GOSHEN — A judge sided with a Goshen couple in a roofing scam lawsuit, awarding them more than $255,000 in damages after the contractor they sued never responded to the accusations. The case alleged the couple is among hundreds of victims who were deceived following last year’s hail storm.
The suit, brought by Travis and Trisha Stewart, claims Adam Greer of Valparaiso and his two Illinois-based companies — public adjusting service Exact Loss Consulting Inc. and sister home repair firm Storm Solution Pros Inc. — committed fraud, constructive fraud, home improvement fraud and breach of contract, as well as violated Indiana’s deceptive consumer sales and home improvement contract acts in a seven-count complaint. The other count alleges the companies unjustly kept the Stewarts’ money.
The Stewarts were among many residents whose homes were damaged by hail during a storm June 1, 2019. In the aftermath, representatives with Exact Loss went door-to-door, signing public adjuster contracts for services such as helping with insurance claims adjustment and settlements, according to details in the lawsuit.
The contracts included fine print stipulating homeowners would sign insurance checks over to Exact Loss, and the company would collected one-third of the net settlement as a fee. But the fee would be waived if the homeowner hired the sister company, Storm Solution, for the repair work. The deal was Storm Solution would pay Exact Loss for public adjusting services, apparently with money from each settlement, according to the suit.
But the catch, the lawsuit alleges, was Storm Solution wouldn’t be able to perform all the repairs amid the contracts that were signed. The suit also claims the companies expected to wait out their clients’ patience with delays, and homeowners would seek a new contractor while sacrificing Exact Loss’ fee.
“When Exact Loss signed the agreement, it and Greer were well aware Storm Solution wouldn’t make the necessary hail repairs in a timely fashion, if at all. Meanwhile, defendants are flush with insurance proceeds,” the lawsuit states.
“Defendants counted on many exasperated homeowners simply giving up after long delays, buying out their contracts by authorizing Exact Loss to take its 33 percent cut from the settlement proceeds, and finding another contractor to make the repairs, at a loss to the homeowner.”
The suit estimated fewer than 40 homes were repaired out of more than 600 contracts signed with Exact Loss.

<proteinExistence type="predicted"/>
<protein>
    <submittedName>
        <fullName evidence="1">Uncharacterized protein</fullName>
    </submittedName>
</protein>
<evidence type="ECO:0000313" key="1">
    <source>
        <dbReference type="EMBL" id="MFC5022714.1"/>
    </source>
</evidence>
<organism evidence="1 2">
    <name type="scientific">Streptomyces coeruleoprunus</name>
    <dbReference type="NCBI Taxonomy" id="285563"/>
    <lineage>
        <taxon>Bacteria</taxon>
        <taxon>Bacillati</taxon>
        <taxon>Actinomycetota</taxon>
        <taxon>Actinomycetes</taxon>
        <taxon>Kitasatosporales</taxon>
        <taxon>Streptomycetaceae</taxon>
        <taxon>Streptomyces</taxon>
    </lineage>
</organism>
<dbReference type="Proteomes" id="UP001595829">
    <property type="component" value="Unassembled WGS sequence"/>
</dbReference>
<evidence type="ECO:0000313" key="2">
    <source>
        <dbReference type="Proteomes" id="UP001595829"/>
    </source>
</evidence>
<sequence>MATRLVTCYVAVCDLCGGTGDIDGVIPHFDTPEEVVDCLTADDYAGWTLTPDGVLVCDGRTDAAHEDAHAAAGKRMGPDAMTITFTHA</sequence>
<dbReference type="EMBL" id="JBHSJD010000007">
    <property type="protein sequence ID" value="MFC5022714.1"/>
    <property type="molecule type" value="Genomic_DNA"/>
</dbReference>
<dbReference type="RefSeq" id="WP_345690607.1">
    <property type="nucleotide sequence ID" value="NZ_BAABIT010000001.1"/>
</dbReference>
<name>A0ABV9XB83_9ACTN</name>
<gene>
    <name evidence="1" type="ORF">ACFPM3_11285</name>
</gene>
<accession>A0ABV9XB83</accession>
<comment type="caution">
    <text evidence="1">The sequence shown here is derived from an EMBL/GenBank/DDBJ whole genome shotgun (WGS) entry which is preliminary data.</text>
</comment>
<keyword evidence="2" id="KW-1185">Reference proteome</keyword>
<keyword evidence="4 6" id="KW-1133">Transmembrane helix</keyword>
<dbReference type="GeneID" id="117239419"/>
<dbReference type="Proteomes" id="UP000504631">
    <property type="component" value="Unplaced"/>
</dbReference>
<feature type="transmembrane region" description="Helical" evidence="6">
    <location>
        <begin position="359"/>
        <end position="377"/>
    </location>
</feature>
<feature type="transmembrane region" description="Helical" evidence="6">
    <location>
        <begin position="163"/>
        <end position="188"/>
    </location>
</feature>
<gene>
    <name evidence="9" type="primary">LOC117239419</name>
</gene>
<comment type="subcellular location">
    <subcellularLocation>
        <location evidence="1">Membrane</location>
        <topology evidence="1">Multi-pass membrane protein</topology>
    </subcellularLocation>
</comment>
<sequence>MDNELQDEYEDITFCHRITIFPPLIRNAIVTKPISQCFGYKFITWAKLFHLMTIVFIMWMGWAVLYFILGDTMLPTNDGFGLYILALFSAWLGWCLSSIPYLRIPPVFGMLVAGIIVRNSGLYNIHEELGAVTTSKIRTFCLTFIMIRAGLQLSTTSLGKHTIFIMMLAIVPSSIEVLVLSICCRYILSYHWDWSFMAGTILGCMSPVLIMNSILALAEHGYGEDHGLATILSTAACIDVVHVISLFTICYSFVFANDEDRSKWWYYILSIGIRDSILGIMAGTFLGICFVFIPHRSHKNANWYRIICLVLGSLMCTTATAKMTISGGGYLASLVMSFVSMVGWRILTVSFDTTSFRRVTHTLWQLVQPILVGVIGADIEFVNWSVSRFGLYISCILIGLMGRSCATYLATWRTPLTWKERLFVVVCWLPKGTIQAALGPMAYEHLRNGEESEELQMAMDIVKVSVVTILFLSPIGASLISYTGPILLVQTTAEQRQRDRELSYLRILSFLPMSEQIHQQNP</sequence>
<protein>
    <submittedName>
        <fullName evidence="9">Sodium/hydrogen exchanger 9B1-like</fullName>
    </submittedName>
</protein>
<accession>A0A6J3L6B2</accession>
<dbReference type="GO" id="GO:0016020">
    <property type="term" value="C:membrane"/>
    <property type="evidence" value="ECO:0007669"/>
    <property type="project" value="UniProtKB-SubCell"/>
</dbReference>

The Stewarts had signed over $81,054 worth of insurance checks to Exact Loss and went more than nine months without any repairs performed before the lawsuit was filed in Elkhart County Superior Court 2 in late March.
“The Stewarts are left with a damaged roof and no insurance proceeds with which to fix it,” the lawsuit states.
Among the allegations, the lawsuit claimed Exact Loss should be considered a property improvement supplier since the company sold the Stewarts on hiring Storm Solution. And in that situation, acting as a public adjuster, Exact Loss violated a state law that prohibits property improvement suppliers from also serving as public adjusters. Another count alleges the Exact Loss agent who worked with the Stewarts wasn’t a licensed public adjuster, which would void the contract.
The suit sought $243,163 for the family, amounting to triple damages for the $81,000 they lost, plus attorney fees and other costs.
A month later, the Stewarts’ attorney asked the court for a default judgment in the case, arguing Greer and his companies never replied to the complaint.
Court records show summonses with copies of the lawsuit were mailed to Exact Loss and Storm Solution’s offices in Chicago, South Bend and Goshen. An attorney argued the companies failed to respond to the allegations, comply with Indiana trial rules or raise a defense.
The original complaint also noted Exact Loss didn’t respond to a notice sent in early March, about three weeks before the lawsuit was filed, that outlined the allegations and sought a refund for the Stewarts.
Since Exact Loss and Storm Solution took no action on the lawsuit, Judge Stephen Bowers ruled in the family’s favor on May 1, awarding them $255,723, amounting to the damages the suit sought plus attorney fees, court documents show.
The Stewarts’ attorney sent another summons Friday to Greer at an address in Valparaiso, alerting him of the lawsuit and the allegations in it, a filing shows.
A hearing is set for June 16, apparently intended to discuss payment of the judgment.